The end of coal

Graham Readfearn has looked at the end of the fossil fuel era in IPCC Report Says 1.5C Climate Target Is Reachable, But Only With Rapid Fossil Fuel Phase Out:

    Four scenarios are modeled in the report that reflect different strategies governments could take to deliver “no or low overshoot” of the 1.5°C target.

    Within these scenarios, by 2030 coal use would need to drop between 25 percent and 60 percent compared to 2010. By 2050, coal use drops between 73 and 97 percent.

    Dr. Joeri Rogelj, of the International Institute for Applied Systems Analysis in Austria and a coordinator of the IPCC report chapter looking at pathways to cut emissions, told DeSmog: “The report provides quite clear messages for fossil fuels in a 1.5°C world, but also highlights that the future out to 2050 looks differently for the various types of fossil fuels.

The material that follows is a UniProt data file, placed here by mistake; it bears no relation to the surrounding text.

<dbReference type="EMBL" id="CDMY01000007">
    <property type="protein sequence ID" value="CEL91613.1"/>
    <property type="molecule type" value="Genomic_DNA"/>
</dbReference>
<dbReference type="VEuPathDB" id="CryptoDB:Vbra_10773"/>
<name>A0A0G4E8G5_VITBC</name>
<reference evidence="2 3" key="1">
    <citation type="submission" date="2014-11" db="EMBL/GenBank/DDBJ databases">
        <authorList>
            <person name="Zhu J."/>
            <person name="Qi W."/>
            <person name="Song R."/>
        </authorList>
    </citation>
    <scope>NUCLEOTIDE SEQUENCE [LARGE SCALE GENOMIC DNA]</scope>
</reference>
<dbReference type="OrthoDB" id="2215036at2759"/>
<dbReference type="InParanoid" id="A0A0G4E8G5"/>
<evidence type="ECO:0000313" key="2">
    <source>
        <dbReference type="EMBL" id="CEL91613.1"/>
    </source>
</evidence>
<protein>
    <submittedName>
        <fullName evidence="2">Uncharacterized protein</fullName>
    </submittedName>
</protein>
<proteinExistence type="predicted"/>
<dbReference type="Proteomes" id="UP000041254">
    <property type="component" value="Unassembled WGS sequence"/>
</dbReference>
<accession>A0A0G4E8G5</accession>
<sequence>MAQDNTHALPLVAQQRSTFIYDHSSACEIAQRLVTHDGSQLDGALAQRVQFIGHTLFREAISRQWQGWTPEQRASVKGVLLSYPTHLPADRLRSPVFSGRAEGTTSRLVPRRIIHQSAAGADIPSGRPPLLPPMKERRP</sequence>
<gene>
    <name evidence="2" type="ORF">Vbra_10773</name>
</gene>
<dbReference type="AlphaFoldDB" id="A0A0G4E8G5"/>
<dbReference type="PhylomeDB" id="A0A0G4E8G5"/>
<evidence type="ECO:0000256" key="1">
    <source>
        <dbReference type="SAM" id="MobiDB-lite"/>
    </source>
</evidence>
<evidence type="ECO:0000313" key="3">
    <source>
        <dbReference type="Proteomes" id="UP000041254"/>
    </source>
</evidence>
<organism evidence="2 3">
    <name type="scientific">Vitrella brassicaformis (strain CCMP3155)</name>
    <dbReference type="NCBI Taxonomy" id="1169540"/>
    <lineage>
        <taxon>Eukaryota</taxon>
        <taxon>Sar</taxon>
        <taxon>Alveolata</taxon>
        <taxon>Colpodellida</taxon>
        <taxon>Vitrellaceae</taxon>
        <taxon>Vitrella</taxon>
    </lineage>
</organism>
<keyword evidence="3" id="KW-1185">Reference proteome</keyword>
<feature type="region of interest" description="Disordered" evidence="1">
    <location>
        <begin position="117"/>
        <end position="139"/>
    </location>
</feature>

“For coal the picture is the clearest. It is reduced 75 to 95 percent from 2010 levels across the entire economy and fully phased out from producing electricity.”

    He said by 2050, renewables would need to generate between 70 and 85 percent of global electricity to meet a 1.5°C target.

    “Oil use is reduced consistently across most of 1.5°C scenarios, about a 30 to 80 percent reduction from 2010 levels in 2050. Depending on how gas is used and how successful carbon capture and storage (CCS) is, natural gas use is reduced by more than 50 percent or stays roughly similar to 2010 levels.”

Climate change moves to the centre of politics